Remote work is on the rise across the board, and for a good reason. Remote workers provide employers and marketing leaders with a number of benefits, the biggest of which, is being able to tap into a much greater pool of talent.
The number of remote workers has increased 115% in a decade, according to a new report from Global Workplace Analytics and FlexJobs. Last year 43% of Americans spent some time working remotely — a stat likely to increase steadily as younger generations enter the workforce.
While this is advantageous for improving employee flexibility, reducing company overhead, shrinking commuting congestion, and much more, it does create new challenges for marketing leaders. As a marketing leader, you still need to orchestrate efficient planning and communications, successfully deliver projects, lead team building activities, and create a singular culture. Thankfully, there are a few best practices you can follow to empower your high performing team, despite location and time zone. Consider the following:
Meet face to face. Just because your team is distributed, never lose sight that the most effective communication method is face-to-face. There’s nothing better than putting a face to a name, or witnessing your teams reaction (smiles, body language, etc.) to a group achievement, regardless of how much easier it is to text, email, or chat about it. As a marketing leader, you must budget for employees (and yourself) to travel for internal face-to-face meetings in support of planning, goal settings, and team building. If your company forbids internal travel, rethink your remote work strategy altogether, potentially suspending until travel is possible.
Know your people. It’s no secret that great leaders truly care about their team’s personal development, happiness, and insecurities. Many marketing leaders, have lost sight of this, myopically focused on business objectives, schedules, revenue, growth, etc. You have to know your people. As I discussed previously in “It Takes More Than A Title To Be A Marketing Leader”, you don’t have to be best friends or even socialize outside of work, but you do have to know what makes them tick. You need to know something about their personal lives because their lives outside work matter. Their lives outside work drive a great deal of their success (or lack of) at work. I have heard countless times remote employees complaining and feeling like they were on an island, lacking feedback and team information others were getting informally during ‘water cooler’ chats. Don’t ignore this.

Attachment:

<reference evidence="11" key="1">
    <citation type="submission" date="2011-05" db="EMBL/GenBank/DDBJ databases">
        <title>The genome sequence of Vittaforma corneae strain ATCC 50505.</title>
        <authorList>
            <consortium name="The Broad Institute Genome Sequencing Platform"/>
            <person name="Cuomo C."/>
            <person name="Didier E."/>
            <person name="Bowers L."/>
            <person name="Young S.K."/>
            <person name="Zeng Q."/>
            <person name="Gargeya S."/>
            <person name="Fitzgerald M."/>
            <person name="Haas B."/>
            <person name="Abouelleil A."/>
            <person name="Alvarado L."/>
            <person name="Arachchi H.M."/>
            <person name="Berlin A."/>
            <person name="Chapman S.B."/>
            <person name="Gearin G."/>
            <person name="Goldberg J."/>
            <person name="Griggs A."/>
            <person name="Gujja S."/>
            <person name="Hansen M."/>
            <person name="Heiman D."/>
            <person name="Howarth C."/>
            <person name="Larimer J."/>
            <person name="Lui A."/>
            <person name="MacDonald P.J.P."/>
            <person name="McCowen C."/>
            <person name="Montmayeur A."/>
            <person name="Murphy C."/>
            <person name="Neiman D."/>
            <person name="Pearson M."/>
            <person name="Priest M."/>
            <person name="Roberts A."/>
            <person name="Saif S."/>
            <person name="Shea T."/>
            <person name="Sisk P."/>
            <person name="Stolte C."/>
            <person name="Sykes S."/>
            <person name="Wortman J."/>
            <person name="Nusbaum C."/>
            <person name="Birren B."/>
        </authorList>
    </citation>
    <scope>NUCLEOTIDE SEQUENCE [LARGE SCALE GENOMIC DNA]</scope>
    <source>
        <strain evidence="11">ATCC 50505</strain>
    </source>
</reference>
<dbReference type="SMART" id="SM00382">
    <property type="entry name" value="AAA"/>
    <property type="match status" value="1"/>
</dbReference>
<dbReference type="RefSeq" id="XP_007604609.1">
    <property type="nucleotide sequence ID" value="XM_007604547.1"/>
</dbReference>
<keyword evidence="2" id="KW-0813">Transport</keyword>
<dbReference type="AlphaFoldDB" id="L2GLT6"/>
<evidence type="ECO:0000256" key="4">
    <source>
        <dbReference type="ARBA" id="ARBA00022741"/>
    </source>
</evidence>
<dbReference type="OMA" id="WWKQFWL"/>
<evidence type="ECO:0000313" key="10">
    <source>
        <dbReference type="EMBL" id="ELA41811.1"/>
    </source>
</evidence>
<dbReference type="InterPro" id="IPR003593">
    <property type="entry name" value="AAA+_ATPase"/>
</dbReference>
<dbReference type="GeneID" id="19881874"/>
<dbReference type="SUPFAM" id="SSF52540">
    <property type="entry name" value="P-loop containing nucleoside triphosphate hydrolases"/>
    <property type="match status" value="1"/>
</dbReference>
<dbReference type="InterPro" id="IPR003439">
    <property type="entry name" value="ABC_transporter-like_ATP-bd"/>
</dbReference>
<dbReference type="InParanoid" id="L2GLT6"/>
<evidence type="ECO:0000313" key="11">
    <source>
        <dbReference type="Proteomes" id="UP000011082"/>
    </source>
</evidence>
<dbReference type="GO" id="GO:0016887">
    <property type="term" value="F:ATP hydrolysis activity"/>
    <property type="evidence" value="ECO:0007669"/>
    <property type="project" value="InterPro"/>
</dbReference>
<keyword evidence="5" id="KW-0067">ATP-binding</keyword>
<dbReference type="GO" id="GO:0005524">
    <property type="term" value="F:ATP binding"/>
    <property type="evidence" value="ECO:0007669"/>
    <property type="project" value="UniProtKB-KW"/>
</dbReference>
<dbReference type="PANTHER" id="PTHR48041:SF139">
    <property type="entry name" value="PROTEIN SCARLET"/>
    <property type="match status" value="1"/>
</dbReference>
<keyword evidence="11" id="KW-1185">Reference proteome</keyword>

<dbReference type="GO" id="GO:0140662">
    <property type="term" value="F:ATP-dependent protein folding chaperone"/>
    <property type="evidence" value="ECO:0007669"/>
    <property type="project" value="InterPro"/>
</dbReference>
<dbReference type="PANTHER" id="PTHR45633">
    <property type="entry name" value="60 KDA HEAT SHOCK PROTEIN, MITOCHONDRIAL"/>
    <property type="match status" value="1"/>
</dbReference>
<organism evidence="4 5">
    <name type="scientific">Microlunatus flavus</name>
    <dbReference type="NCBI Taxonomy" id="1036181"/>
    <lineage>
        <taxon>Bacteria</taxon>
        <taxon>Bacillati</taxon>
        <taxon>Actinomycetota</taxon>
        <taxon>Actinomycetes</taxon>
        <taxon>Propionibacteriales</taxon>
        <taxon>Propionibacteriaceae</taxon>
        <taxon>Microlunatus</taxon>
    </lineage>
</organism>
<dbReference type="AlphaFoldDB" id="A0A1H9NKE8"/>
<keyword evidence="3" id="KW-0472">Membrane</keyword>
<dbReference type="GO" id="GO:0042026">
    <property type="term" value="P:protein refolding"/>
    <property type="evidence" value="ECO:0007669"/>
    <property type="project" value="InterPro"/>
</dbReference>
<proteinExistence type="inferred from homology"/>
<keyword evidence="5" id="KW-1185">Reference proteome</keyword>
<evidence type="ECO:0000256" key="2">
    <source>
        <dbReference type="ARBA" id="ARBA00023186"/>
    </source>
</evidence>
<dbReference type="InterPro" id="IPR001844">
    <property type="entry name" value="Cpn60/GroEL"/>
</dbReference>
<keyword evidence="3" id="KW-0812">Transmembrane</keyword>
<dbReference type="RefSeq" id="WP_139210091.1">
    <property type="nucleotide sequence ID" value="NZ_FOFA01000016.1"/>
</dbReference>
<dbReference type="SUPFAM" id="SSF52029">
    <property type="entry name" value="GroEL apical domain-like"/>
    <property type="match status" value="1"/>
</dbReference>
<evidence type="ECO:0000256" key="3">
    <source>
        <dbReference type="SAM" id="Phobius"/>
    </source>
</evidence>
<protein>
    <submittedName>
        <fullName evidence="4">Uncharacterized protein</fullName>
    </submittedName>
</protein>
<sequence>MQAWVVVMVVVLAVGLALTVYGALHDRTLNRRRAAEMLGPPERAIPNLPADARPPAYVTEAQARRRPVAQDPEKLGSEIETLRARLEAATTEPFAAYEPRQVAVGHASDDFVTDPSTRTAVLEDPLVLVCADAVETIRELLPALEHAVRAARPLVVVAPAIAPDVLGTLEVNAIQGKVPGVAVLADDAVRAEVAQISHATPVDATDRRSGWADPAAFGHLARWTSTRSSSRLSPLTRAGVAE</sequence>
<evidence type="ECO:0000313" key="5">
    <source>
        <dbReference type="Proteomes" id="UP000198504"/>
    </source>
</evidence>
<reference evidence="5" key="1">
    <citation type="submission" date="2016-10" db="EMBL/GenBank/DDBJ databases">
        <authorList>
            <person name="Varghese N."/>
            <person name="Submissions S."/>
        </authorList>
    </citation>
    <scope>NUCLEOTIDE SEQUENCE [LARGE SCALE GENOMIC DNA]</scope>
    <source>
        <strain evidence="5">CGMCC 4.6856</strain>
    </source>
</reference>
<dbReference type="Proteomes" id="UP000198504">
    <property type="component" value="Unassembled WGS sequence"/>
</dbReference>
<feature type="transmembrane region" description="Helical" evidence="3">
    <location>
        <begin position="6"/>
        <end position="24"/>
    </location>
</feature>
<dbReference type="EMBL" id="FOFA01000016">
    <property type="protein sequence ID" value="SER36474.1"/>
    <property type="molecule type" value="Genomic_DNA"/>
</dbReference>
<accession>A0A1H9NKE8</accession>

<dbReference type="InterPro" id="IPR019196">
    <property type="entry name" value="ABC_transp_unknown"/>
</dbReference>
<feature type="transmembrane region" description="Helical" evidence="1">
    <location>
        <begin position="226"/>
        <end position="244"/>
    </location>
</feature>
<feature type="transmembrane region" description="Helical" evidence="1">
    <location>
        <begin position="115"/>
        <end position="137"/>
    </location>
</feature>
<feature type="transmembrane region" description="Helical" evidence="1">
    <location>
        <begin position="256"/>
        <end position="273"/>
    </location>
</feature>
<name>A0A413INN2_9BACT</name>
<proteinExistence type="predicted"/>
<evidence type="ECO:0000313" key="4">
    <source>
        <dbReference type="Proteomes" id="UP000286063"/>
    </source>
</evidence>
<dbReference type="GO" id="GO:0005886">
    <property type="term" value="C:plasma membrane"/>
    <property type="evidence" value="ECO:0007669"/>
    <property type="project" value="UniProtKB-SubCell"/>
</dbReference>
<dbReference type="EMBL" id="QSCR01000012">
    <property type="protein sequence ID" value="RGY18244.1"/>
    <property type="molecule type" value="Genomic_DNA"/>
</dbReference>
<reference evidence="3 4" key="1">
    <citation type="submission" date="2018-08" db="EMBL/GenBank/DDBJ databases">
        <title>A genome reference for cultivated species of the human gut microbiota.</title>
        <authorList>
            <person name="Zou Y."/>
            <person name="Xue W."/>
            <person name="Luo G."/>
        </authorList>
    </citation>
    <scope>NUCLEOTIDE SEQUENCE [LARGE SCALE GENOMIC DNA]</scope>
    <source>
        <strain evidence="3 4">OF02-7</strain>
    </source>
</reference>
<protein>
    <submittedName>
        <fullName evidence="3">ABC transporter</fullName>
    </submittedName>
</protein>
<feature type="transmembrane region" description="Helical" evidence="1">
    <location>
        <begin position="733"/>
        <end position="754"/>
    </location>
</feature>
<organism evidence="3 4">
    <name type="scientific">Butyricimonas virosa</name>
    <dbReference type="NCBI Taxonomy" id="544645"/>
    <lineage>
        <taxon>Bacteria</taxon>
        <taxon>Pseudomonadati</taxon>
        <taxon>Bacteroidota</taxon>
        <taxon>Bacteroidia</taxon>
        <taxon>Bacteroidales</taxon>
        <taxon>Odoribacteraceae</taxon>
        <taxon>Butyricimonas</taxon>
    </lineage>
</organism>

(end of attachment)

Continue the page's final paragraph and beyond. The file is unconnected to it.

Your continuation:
Be clear about office hours. Just because employees work offsite doesn’t preclude them from working normal shared team office hours, i.e., 9am to 4pm. Encourage and support personal flexibility but also establish a clear virtual “office hours” standard for remote employees so your entire team is confident individuals will be available via chat, email, phone, or video when needed. Instill a culture in which team meeting attendance is expected and followed, regardless of whether they are onsite, offsite or home. Consistent communication is a must.
Thankfully, technology advances will help bring your team together. Be innovative, using or trying new technologies that will bring the team together, improve communication and minimize the distance associated with a distributed team. As a leader, it’s important for you to lead by example, taking time to learn, use, and evangelize new team collaboration technologies to get your team on board with communicating this way as part of their daily routines.
The bottom line, working from home can make a worker more productive, but that isn’t a guarantee. But, given all the studies over the past 2 decades, I’d dare to say, most people are more productive when working from home, but that productivity is strongly subject to the individual and the policies put in place by you and your organization. So, be creative, be open, and empower your team. Following these simple best practices will kick-start your journey to a healthier team.